2:8-17 There is a philosophy which rightly exercises our reasonable faculties; a study of the works of God, which leads us to the knowledge of God, and confirms our faith in him. But there is a philosophy which is vain and deceitful; and while it pleases men's fancies, hinders their faith: such are curious speculations about things above us, or no concern to us. Those who walk in the way of the world, are turned from following Christ. We have in Him the substance of all the shadows of the ceremonial law. All the defects of it are made up in the gospel of Christ, by his complete sacrifice for sin, and by the revelation of the will of God. To be complete, is to be furnished with all things necessary for salvation. By this one word complete, is shown that we have in Christ whatever is required. In him, not when we look to Christ, as though he were distant from us, but we are in him, when, by the power of the Spirit, we have faith wrought in our hearts by the Spirit, and we are united to our Head. The circumcision of the heart, the crucifixion of the flesh, the death and burial to sin and to the world, and the resurrection to newness of life, set forth in baptism, and by faith wrought in our hearts, prove that our sins are forgiven, and that we are fully delivered from the curse of the law. Through Christ, we, who were dead in sins, are quickened. Christ's death was the death of our sins; Christ's resurrection is the quickening of our souls. The law of ordinances, which was a yoke to the Jews, and a partition-wall to the Gentiles, the Lord Jesus took out of the way. When the substance was come, the shadows fled. Since every mortal man is, through the hand-writing of the law, guilty of death, how very dreadful is the condition of the ungodly and unholy, who trample under foot that blood of the Son of God, whereby alone this deadly hand-writing can be blotted out! Let not any be troubled about bigoted judgments which related to meats, or the Jewish solemnities. The setting apart a portion of our time for the worship and service of God, is a moral and unchangeable duty, but had no necessary dependence upon the seventh day of the week, the sabbath of the Jews. The first day of the week, or the Lord's day, is the time kept holy by Christians, in remembrance of Christ's resurrection. All the Jewish rites were shadows of gospel blessings.Buried with him in baptism,.... The apostle goes on to observe how complete and perfect the saints are in Christ; that they are not only circumcised in him in a spiritual sense, and the body of the sins of their flesh is put off, and removed from them, in allusion to the cutting off and casting away of the foreskin in circumcision; but that they and all their sins were buried with Christ, of which their baptism in water was a lively representation: Christ having died for their sins, was laid in the grave, where he continued for a while, and then rose again; and as they were crucified with him, they were also buried with him, as their head and representative; and all their sins too, which he left behind him in the grave, signified by his grave clothes there; and baptism being performed by immersion, when the person baptized is covered with water, and as it were buried in it, is a very significant emblem of all this; it is a representation of the burial of Christ, and very fitly holds him forth to the view of faith in the state of the dead, in the grave, and points out the place where the Lord lay; and it is also a representation of our burial with him, as being dead to sin, to the law, and to the world, by him. This shows now, that baptism was performed by dipping, or covering the whole body in water, for no other form of administration of baptism, as sprinkling, or pouring water on the face, can represent a burial, or be called one; and this is what many learned interpreters own, and observe on this place:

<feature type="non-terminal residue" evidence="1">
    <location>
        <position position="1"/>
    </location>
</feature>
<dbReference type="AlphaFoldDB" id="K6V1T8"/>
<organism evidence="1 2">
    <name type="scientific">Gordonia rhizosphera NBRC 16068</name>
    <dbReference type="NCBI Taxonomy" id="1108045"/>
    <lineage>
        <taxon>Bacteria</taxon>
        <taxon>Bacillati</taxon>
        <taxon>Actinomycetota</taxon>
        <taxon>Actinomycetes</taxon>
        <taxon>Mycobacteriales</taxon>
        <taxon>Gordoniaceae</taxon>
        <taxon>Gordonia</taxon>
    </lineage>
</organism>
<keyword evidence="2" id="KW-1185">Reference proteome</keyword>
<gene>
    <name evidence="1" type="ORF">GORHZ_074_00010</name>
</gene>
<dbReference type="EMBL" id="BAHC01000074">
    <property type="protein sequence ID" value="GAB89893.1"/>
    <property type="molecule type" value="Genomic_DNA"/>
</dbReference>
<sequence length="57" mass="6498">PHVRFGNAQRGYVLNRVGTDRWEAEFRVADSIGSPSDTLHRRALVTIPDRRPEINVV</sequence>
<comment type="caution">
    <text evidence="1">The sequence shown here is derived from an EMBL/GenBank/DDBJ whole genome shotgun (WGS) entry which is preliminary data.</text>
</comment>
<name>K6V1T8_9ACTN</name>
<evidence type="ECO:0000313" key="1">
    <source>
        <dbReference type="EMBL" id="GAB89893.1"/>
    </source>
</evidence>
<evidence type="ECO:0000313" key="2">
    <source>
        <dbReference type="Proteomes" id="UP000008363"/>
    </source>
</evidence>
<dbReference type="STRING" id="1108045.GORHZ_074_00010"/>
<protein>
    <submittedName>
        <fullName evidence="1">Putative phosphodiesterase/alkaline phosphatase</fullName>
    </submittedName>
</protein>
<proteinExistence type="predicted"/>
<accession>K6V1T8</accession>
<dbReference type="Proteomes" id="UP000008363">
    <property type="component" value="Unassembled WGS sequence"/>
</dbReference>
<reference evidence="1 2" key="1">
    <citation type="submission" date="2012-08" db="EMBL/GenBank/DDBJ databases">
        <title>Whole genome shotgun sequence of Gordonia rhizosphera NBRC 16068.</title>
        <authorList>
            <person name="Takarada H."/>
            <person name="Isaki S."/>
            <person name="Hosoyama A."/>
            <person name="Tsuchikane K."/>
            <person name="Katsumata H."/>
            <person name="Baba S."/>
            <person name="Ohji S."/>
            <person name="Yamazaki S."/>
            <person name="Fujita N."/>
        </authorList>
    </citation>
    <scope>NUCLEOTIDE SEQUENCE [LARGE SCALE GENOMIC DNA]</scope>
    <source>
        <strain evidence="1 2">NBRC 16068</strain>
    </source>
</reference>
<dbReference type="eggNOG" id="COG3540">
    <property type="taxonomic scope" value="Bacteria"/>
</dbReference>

wherein also ye are risen with him; Christ is risen from the dead as the head and representative of his people, and they are risen with him; and their baptism is also an emblem of his and their resurrection, being administered by immersion, in which way only this can be signified; for as the going down into the water, and being under it, represents Christ's descending into the state of the dead, and his continuance in it, so the emersion, or coming up out of the water, represents his rising from the dead, and that of his people in him, in order to walk in newness of life; for the apostle's meaning is, that in baptism saints are risen with Christ, as well as in it buried with him: and this

through the faith of the operation of God; that is, it is through faith that saints see themselves buried and risen with Christ, to which the ordinance of baptism is greatly assisting, where there is true faith; for otherwise, without faith, this ordinance will be of no use to any such end and purpose; and it is not any faith that will avail, but that which is of God's operation; faith is not naturally in men, all men have it not; and those that have it, have it not of themselves, it is the gift of God; it is what be works in them, and by his power performs:

who hath raised him from the dead; this is a periphrasis of God the Father, to whom the resurrection of Christ from the dead is generally ascribed; though not to the exclusion of Christ, and of the Spirit, who were also concerned; and is here added, partly to show in what respect faith, which is God's work, has him for its object, as having raised Christ from the dead, who was delivered for offences, but is risen again through the power of God for justification, and whoever with his heart believes this shall be saved; and partly to show, that the same power is exerted in working true faith in the heart, as was put forth in raising Christ from the dead.